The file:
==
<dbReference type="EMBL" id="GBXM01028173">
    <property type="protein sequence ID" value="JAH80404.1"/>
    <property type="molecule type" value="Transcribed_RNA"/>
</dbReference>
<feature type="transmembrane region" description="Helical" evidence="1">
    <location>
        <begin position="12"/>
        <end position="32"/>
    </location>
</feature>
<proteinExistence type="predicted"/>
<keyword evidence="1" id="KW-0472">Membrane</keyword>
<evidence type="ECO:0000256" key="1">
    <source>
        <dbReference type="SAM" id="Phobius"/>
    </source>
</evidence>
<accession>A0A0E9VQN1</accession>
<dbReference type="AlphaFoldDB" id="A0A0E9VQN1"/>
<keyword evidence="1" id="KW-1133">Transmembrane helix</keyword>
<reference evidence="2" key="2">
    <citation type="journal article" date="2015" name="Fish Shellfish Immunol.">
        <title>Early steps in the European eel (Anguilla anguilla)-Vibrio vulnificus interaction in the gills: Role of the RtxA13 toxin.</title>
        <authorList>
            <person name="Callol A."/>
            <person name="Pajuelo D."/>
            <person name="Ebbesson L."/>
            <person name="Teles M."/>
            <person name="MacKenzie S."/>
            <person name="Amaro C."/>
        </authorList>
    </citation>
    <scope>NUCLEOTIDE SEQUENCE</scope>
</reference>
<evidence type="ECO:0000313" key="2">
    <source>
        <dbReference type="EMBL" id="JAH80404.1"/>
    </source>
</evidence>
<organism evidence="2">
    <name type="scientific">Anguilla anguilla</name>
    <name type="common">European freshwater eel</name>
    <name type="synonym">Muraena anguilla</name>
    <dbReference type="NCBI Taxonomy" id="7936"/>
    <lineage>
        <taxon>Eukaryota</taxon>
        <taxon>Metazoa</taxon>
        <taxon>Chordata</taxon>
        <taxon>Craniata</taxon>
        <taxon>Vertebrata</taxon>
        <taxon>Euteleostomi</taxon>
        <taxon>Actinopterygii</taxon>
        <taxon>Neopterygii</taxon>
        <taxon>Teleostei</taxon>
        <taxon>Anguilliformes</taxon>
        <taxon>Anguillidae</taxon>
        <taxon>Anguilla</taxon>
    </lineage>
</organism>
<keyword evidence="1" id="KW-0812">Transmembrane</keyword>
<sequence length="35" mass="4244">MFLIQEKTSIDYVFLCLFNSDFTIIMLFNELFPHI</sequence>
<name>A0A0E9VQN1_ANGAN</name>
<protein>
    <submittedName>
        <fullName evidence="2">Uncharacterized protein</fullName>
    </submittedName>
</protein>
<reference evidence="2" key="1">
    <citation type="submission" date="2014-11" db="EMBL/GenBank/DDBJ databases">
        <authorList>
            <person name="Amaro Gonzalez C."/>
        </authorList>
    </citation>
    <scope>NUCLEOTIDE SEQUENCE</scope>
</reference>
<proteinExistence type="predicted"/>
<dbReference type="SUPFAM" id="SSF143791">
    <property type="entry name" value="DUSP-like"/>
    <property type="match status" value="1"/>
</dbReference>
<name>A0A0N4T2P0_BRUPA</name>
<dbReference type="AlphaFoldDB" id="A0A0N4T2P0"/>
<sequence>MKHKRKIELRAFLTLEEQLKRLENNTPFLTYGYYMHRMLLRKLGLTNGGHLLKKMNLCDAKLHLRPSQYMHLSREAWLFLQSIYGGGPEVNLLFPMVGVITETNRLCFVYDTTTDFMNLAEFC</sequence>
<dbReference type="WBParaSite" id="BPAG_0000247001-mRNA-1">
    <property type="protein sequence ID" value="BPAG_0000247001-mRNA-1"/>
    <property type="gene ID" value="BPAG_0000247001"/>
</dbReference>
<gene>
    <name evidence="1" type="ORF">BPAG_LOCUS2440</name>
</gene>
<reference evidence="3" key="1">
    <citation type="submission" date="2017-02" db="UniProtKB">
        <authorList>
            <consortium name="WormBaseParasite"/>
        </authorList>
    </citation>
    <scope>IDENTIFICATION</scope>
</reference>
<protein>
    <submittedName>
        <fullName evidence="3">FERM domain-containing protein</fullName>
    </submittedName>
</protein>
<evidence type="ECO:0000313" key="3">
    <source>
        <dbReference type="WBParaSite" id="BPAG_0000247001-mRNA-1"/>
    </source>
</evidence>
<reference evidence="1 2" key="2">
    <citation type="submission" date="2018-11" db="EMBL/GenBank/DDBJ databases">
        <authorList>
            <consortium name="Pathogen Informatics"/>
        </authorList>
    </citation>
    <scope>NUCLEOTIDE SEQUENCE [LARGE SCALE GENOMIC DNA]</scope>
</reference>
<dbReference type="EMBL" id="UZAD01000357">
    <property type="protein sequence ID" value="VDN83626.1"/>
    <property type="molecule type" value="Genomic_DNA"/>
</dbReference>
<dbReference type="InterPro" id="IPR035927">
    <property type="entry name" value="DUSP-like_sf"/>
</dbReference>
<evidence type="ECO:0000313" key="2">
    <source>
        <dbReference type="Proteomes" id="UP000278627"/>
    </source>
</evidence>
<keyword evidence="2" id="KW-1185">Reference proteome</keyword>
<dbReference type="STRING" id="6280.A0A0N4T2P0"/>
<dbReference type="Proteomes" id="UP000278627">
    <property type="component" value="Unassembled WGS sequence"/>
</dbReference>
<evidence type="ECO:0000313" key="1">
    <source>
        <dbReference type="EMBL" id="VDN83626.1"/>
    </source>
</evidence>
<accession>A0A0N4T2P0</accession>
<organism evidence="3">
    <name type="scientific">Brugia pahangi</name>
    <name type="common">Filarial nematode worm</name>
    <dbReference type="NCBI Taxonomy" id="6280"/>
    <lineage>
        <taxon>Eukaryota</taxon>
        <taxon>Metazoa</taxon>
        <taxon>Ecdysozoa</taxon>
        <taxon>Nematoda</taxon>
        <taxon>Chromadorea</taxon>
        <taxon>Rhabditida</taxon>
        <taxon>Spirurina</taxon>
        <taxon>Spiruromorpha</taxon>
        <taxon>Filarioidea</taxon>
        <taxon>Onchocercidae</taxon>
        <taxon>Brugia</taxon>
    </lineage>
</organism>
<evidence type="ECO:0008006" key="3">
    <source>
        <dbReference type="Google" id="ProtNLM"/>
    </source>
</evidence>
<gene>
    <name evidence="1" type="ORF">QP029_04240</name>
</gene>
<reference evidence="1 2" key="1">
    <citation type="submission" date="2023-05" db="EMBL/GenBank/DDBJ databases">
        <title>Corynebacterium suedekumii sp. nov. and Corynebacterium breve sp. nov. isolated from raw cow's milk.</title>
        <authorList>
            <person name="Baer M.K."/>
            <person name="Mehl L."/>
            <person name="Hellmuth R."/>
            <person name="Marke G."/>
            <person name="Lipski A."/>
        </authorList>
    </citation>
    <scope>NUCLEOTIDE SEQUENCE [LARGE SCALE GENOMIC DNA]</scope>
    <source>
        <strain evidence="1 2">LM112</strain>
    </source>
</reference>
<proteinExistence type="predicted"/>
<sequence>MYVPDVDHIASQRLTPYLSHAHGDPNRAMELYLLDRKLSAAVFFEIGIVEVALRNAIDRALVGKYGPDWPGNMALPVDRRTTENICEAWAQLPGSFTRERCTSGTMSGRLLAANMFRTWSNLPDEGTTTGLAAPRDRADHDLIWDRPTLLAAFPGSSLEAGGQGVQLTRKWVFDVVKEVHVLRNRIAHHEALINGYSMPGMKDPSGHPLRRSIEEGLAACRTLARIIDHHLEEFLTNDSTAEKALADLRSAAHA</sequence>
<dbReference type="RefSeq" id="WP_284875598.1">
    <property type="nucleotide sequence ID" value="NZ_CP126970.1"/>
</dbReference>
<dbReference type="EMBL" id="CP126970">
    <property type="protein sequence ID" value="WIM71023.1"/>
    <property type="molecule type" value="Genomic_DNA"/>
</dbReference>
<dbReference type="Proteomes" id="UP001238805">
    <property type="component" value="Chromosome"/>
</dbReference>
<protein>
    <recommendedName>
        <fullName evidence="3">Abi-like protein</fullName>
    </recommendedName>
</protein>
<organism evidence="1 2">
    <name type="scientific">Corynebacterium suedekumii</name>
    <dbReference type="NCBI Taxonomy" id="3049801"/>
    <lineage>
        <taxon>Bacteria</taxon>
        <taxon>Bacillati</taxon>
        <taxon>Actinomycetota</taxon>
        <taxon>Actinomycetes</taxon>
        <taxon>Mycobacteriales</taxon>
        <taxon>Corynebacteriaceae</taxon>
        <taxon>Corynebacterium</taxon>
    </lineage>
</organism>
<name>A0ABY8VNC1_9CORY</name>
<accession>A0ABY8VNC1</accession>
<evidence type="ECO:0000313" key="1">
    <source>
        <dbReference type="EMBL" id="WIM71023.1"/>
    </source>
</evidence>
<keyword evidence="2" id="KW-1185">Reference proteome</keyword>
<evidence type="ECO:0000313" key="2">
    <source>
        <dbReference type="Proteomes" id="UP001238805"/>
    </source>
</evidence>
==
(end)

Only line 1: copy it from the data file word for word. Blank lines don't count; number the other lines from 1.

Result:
<dbReference type="EMBL" id="GBXM01028173">